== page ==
Guest contributor David Wishart, a well-known international travel writer and cruise expert, shares his recent New Zealand travel experience aboard the Orion. Be sure to check back in with us for some more insightful reviews from David’s travel exploits.
Cruising has reached an interesting crossroads.
It used to be you went on a cruise to, er, go on a cruise. The plan was not to go anywhere in particular, just enjoy being on a ship – deck chairs and dinner suits and all that.
Then voyages were the thing – see the world and all that.
Now what’s raising the waterline are very big ships with up to 6,200 passengers who choose to be cast off in entertainment and shopping complexes that just happen to float. Fine – each to his own.
But as the market has matured, an interesting niche has begun to grow quietly; the expedition cruise.
The vessels are so small some don’t have swimming pools, let alone wave-making machines. They don’t advertise children “go free”, and you don’t have to limbo your way into the captain’s party.
But that’s not to say the proceedings are predictable. In fact they are anything but boring; like the time I rode in a rubber boat in South New Zealand’s spectacular Milford Sound. A passing vessel tossed two large crayfish into one of our boats (not mine sadly), which certainly beats lining up for lunch with 3,000 others and then finding the waiter with warm white wine, and a check that demands a 15 per cent tip!
The lucky recipients of the fresh dinner were guests of the Orion, an Australian-based vessel that carries just 100 passengers in great comfort. It is a combination that has a lot going for it. You can spend part of the day walking on Antarctic ice with penguins, exploring a river in Borneo, or cruising Australia’s dramatic Kimberley territory, and afterward return to a vessel that is fitted out like a matinee idol’s private yacht.
And it seems that I am not the only one who is impressed. The combination works so well that Orion Expedition Cruises now has a second vessel cruising south-east Asia.
Things to See on a New Zealand Cruise
I personally sampled Orion on a 10-day New Zealand cruise that started at Bluff, which is famous for its oysters, and ended around the fjords of Milford Sound and Dusky Sound.
As a believer in approaching interesting places from the sea, I got a big kick out of turning around Taiaroa Head into the 20-mile waterway that leads up to Dunedin. Near the head is the world’s only land-based colony of Royal Albatrosses – monsters of the air that we were able to see up close in all their magnificence. The inlet also has the world’s rarest penguins, the yellow-eyed variety.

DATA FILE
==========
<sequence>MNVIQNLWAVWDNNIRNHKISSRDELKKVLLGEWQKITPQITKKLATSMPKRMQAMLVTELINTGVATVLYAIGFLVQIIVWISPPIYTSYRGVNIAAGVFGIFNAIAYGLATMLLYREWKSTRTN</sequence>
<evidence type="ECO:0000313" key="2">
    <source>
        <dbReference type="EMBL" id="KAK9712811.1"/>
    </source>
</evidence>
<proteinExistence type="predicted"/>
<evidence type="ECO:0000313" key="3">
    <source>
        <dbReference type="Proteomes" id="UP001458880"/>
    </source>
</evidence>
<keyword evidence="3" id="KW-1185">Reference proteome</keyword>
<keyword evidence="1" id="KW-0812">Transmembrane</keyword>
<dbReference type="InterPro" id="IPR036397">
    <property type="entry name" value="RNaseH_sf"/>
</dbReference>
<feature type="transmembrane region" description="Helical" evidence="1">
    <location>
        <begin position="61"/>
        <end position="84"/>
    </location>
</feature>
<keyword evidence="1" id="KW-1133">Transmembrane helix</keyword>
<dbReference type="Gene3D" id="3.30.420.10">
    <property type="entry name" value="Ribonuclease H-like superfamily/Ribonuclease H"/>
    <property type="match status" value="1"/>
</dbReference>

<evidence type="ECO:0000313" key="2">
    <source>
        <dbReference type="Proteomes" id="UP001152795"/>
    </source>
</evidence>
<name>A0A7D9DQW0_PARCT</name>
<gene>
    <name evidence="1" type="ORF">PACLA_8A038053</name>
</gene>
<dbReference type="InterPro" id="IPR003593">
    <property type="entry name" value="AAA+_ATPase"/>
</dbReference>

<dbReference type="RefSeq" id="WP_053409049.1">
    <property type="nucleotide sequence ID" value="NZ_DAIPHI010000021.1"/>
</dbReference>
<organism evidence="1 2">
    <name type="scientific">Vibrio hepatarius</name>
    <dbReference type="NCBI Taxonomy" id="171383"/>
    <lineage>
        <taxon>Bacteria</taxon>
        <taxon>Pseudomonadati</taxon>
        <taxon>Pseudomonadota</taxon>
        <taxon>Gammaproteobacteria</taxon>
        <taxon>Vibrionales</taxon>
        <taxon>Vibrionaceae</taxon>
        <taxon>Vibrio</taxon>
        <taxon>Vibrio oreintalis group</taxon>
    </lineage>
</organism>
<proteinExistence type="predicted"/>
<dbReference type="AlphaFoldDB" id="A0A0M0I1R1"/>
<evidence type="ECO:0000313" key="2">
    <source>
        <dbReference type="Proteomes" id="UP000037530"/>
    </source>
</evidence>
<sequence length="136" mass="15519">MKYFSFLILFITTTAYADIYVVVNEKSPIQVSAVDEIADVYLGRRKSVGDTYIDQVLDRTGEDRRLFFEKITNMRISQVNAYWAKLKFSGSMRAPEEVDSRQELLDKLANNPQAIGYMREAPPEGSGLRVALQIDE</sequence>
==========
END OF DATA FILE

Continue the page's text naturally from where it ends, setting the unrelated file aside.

Dunedin, which grew from an original party of 344 Scottish settlers in 1848, has the oldest university in the country as well as handsome heritage buildings. Vineyards near to here produce fine Otago pinot noir wines.
Akaroa, near Christchurch, whose bay is a volcanic crater, is a delightful slice of French whimsy that dates back to 1840, when two ships filled with French settlers arrived on shore to find that they had been beaten by a treaty that put all of New Zealand under the Union Jack. But they stayed with their “rues” rather than streets, made baguettes, but didn’t bother with berets. It’s a good place to swim with Hector’s dolphins, or just go for a stroll and have a coffee at the C’est La Vie Bistro.
Kaikoura has a stunning sea and mountain location for 4,000 friendly people. It’s a great outdoors centre, popular for fishing, whale watching, and best of all, I thought, for a cracking crayfish lunch.
In Wellington you can step off the ship and stroll around the harbor to Te Papa, the national museum celebrating the country’s heritage and natural history. We stayed late here, some venturing to the city’s restaurant row nearby.
Next day we slipped back across the Cook Strait to Marlborough Sound with visits to Motuara Island wildlife reserve and Ship Cove, with its fine memorial to Cook.
Napier has something for everyone – wine tasting, a gannet colony and world class golf at Cape Kidnappers.
About the Orion
The German-built Orion has a lot in a small package. Weighing in at 4,050 tons, it boasts a hull with ice hardening, 10 Zodiacs, oversize stabilizers and a team of outstanding naturalists. And the new vessel, Orion 11, is almost identical.
Being a very small ship the Orion has only one restaurant, but every effort is made to cater guests on the open stern deck, including breakfasts, lunches and two dinners.
Orion will be cruising New Zealand on February 16, with a golf itinerary that includes Cape Kidnappers. It will also be setting sail late next year for a tour of the Antipodes.
Featured Image: Moeraki Boulders, South Island, New Zealand (Shutterstock.com)